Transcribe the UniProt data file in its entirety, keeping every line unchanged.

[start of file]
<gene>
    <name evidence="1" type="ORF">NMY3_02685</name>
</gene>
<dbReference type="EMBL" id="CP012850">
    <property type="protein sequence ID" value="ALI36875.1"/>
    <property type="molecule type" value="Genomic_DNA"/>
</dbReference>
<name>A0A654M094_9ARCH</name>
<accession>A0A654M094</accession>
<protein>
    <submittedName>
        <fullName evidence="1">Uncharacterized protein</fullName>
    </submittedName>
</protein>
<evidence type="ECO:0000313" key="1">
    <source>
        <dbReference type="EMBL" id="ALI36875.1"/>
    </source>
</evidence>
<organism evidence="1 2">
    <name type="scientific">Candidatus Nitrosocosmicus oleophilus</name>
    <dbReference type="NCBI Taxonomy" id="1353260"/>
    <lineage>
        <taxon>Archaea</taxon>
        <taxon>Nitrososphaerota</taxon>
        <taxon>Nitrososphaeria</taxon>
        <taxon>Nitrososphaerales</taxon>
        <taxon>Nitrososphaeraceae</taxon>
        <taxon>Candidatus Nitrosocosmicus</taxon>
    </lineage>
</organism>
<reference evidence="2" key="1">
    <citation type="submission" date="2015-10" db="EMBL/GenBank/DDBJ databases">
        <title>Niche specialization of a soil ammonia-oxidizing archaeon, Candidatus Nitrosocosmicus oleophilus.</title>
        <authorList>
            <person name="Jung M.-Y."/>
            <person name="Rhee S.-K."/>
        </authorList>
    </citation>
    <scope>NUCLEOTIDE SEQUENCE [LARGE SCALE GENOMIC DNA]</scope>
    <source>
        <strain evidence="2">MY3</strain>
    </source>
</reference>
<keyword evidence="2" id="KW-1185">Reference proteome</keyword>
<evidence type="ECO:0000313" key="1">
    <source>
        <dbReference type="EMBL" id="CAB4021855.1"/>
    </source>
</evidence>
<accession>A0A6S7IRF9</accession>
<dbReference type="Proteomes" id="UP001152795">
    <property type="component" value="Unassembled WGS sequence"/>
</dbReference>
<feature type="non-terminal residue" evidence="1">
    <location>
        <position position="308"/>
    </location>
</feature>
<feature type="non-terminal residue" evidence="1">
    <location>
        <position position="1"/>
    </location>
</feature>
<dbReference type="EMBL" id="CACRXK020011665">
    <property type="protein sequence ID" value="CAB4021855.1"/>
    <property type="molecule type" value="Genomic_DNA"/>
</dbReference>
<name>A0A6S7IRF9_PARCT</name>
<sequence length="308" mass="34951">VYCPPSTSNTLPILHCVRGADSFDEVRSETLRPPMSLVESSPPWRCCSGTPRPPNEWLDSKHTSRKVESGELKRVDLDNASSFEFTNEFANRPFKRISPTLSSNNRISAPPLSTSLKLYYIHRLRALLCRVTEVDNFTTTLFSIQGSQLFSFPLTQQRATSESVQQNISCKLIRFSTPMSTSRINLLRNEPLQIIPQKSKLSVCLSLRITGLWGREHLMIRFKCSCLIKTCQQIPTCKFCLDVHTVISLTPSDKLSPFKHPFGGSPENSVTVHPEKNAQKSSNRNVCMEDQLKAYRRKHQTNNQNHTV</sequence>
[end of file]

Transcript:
<gene>
    <name evidence="1" type="ORF">NMY3_02685</name>
</gene>
<dbReference type="EMBL" id="CP012850">
    <property type="protein sequence ID" value="ALI36875.1"/>
    <property type="molecule type" value="Genomic_DNA"/>
</dbReference>
<name>A0A654M094_9ARCH</name>
<accession>A0A654M094</accession>
<protein>
    <submittedName>
        <fullName evidence="1">Uncharacterized protein</fullName>
    </submittedName>
</protein>
<evidence type="ECO:0000313" key="1">
    <source>
        <dbReference type="EMBL" id="ALI36875.1"/>
    </source>
</evidence>
<organism evidence="1 2">
    <name type="scientific">Candidatus Nitrosocosmicus oleophilus</name>
    <dbReference type="NCBI Taxonomy" id="1353260"/>
    <lineage>
        <taxon>Archaea</taxon>
        <taxon>Nitrososphaerota</taxon>
        <taxon>Nitrososphaeria</taxon>
        <taxon>Nitrososphaerales</taxon>
        <taxon>Nitrososphaeraceae</taxon>
        <taxon>Candidatus Nitrosocosmicus</taxon>
    </lineage>
</organism>
<reference evidence="2" key="1">
    <citation type="submission" date="2015-10" db="EMBL/GenBank/DDBJ databases">
        <title>Niche specialization of a soil ammonia-oxidizing archaeon, Candidatus Nitrosocosmicus oleophilus.</title>
        <authorList>
            <person name="Jung M.-Y."/>
            <person name="Rhee S.-K."/>
        </authorList>
    </citation>
    <scope>NUCLEOTIDE SEQUENCE [LARGE SCALE GENOMIC DNA]</scope>
    <source>
        <strain evidence="2">MY3</strain>
    </source>
</reference>
<keyword evidence="2" id="KW-1185">Reference proteome</keyword>
<evidence type="ECO:0000313" key="1">
    <source>
        <dbReference type="EMBL" id="CAB4021855.1"/>
    </source>
</evidence>
<accession>A0A6S7IRF9</accession>
<dbReference type="Proteomes" id="UP001152795">
    <property type="component" value="Unassembled WGS sequence"/>
</dbReference>
<feature type="non-terminal residue" evidence="1">
    <location>
        <position position="308"/>
    </location>
</feature>
<feature type="non-terminal residue" evidence="1">
    <location>
        <position position="1"/>
    </location>
</feature>
<dbReference type="EMBL" id="CACRXK020011665">
    <property type="protein sequence ID" value="CAB4021855.1"/>
    <property type="molecule type" value="Genomic_DNA"/>
</dbReference>
<name>A0A6S7IRF9_PARCT</name>
<sequence length="308" mass="34951">VYCPPSTSNTLPILHCVRGADSFDEVRSETLRPPMSLVESSPPWRCCSGTPRPPNEWLDSKHTSRKVESGELKRVDLDNASSFEFTNEFANRPFKRISPTLSSNNRISAPPLSTSLKLYYIHRLRALLCRVTEVDNFTTTLFSIQGSQLFSFPLTQQRATSESVQQNISCKLIRFSTPMSTSRINLLRNEPLQIIPQKSKLSVCLSLRITGLWGREHLMIRFKCSCLIKTCQQIPTCKFCLDVHTVISLTPSDKLSPFKHPFGGSPENSVTVHPEKNAQKSSNRNVCMEDQLKAYRRKHQTNNQNHTV</sequence>